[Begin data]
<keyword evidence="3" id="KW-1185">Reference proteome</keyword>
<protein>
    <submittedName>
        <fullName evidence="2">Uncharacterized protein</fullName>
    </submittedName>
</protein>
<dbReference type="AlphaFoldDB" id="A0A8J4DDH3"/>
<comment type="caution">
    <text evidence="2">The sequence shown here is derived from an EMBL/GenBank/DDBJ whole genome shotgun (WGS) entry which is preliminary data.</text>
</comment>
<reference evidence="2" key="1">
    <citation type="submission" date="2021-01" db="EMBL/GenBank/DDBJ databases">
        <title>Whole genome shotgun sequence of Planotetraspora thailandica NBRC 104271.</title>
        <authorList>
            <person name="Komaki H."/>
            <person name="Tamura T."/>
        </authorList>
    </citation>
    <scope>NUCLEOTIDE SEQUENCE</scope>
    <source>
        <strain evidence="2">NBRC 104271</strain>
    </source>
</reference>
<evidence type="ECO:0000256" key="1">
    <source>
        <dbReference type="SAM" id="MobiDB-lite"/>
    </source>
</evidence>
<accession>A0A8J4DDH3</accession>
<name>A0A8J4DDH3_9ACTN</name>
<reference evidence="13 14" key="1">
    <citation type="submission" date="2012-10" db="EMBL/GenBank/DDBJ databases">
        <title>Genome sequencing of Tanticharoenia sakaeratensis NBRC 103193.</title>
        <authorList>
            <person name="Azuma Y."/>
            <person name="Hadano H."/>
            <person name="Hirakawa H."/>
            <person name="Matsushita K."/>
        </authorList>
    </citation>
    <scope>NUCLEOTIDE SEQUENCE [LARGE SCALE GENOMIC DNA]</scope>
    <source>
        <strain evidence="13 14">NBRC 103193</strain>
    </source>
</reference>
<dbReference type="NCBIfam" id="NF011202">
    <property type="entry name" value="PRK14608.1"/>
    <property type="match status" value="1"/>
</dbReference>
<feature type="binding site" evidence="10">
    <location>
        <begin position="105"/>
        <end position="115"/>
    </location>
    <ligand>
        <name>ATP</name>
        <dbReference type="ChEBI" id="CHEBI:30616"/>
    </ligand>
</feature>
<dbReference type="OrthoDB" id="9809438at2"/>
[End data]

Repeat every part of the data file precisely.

<keyword evidence="3" id="KW-1185">Reference proteome</keyword>
<protein>
    <submittedName>
        <fullName evidence="2">Uncharacterized protein</fullName>
    </submittedName>
</protein>
<dbReference type="AlphaFoldDB" id="A0A8J4DDH3"/>
<comment type="caution">
    <text evidence="2">The sequence shown here is derived from an EMBL/GenBank/DDBJ whole genome shotgun (WGS) entry which is preliminary data.</text>
</comment>
<reference evidence="2" key="1">
    <citation type="submission" date="2021-01" db="EMBL/GenBank/DDBJ databases">
        <title>Whole genome shotgun sequence of Planotetraspora thailandica NBRC 104271.</title>
        <authorList>
            <person name="Komaki H."/>
            <person name="Tamura T."/>
        </authorList>
    </citation>
    <scope>NUCLEOTIDE SEQUENCE</scope>
    <source>
        <strain evidence="2">NBRC 104271</strain>
    </source>
</reference>
<evidence type="ECO:0000256" key="1">
    <source>
        <dbReference type="SAM" id="MobiDB-lite"/>
    </source>
</evidence>
<accession>A0A8J4DDH3</accession>
<name>A0A8J4DDH3_9ACTN</name>
<reference evidence="13 14" key="1">
    <citation type="submission" date="2012-10" db="EMBL/GenBank/DDBJ databases">
        <title>Genome sequencing of Tanticharoenia sakaeratensis NBRC 103193.</title>
        <authorList>
            <person name="Azuma Y."/>
            <person name="Hadano H."/>
            <person name="Hirakawa H."/>
            <person name="Matsushita K."/>
        </authorList>
    </citation>
    <scope>NUCLEOTIDE SEQUENCE [LARGE SCALE GENOMIC DNA]</scope>
    <source>
        <strain evidence="13 14">NBRC 103193</strain>
    </source>
</reference>
<dbReference type="NCBIfam" id="NF011202">
    <property type="entry name" value="PRK14608.1"/>
    <property type="match status" value="1"/>
</dbReference>
<feature type="binding site" evidence="10">
    <location>
        <begin position="105"/>
        <end position="115"/>
    </location>
    <ligand>
        <name>ATP</name>
        <dbReference type="ChEBI" id="CHEBI:30616"/>
    </ligand>
</feature>
<dbReference type="OrthoDB" id="9809438at2"/>